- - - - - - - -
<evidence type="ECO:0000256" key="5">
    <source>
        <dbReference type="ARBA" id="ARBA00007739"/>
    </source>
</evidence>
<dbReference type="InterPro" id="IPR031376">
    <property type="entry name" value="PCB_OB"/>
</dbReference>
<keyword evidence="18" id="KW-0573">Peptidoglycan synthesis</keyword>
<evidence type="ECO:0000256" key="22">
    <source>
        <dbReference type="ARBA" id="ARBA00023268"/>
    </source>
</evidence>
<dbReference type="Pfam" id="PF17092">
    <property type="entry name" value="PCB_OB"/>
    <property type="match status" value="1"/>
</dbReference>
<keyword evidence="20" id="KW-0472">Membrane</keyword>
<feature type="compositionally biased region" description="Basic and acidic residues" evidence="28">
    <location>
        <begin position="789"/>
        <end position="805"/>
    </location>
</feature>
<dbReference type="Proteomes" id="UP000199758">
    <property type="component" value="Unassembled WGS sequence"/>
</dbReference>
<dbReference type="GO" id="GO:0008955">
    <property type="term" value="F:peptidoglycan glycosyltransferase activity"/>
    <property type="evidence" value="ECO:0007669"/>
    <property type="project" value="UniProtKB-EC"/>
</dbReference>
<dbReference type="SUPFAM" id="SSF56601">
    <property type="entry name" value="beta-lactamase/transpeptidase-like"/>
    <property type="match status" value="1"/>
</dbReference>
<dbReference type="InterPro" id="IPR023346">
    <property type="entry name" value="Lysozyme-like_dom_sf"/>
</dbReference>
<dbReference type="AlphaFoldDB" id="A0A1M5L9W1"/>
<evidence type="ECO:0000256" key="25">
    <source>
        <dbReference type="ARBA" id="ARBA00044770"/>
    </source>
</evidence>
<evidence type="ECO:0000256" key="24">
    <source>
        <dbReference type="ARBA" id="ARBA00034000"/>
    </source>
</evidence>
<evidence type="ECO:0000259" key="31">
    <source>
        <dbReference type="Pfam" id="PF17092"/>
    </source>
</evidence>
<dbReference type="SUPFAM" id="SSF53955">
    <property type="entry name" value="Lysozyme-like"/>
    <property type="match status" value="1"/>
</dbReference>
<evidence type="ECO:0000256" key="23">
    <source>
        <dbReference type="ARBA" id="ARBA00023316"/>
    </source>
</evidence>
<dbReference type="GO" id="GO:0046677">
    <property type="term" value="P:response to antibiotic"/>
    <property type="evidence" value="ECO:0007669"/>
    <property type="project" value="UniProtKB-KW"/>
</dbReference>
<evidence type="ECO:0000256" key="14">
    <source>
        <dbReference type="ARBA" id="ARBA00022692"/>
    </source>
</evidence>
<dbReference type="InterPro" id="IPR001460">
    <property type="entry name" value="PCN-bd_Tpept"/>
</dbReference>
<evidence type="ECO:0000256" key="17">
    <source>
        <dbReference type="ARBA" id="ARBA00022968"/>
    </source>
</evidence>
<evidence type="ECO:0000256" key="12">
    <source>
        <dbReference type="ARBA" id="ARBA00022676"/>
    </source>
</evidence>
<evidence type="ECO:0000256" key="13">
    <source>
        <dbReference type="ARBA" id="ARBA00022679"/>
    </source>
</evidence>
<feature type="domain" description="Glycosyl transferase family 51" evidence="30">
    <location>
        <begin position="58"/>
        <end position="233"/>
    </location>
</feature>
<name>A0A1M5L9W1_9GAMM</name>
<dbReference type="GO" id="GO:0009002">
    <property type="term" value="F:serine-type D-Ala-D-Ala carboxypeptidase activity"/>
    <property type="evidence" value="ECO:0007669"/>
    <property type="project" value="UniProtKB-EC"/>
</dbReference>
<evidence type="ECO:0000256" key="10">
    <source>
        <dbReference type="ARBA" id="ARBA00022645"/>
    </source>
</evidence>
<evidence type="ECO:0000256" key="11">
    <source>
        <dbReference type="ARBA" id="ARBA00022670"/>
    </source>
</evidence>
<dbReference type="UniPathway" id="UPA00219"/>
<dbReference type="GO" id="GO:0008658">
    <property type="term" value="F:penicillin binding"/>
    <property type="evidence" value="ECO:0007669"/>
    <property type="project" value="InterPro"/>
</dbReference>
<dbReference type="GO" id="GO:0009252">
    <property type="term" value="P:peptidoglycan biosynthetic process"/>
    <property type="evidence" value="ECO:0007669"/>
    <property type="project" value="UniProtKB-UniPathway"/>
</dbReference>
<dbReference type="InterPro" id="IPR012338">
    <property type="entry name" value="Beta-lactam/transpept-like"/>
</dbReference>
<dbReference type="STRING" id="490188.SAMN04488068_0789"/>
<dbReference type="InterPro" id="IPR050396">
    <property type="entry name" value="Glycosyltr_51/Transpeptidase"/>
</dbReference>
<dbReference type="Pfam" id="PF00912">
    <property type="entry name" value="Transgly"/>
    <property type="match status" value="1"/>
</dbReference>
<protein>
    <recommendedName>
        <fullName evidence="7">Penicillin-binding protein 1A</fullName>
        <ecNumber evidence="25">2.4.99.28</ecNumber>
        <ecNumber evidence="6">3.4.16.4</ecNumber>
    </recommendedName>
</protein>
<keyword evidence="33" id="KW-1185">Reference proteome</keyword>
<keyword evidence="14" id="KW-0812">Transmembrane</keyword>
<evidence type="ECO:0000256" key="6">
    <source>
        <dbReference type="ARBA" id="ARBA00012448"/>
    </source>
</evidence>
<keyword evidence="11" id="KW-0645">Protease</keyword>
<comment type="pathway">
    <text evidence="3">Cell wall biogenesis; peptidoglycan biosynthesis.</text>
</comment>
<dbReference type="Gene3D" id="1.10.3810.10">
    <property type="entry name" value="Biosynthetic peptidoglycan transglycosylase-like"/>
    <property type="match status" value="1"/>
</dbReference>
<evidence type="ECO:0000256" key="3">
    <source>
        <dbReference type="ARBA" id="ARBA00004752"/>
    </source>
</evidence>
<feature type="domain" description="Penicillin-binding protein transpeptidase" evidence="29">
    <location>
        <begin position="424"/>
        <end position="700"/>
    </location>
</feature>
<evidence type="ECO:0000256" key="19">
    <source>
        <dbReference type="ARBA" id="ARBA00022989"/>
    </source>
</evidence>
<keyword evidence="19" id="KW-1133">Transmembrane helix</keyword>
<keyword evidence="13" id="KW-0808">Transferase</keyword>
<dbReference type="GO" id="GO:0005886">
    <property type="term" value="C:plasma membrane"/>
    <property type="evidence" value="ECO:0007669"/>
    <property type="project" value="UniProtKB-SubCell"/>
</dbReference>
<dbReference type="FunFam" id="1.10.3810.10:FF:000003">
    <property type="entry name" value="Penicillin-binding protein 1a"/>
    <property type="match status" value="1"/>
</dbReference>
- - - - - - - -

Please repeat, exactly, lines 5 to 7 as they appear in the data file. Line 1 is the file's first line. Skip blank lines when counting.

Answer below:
</evidence>
<dbReference type="InterPro" id="IPR031376">
    <property type="entry name" value="PCB_OB"/>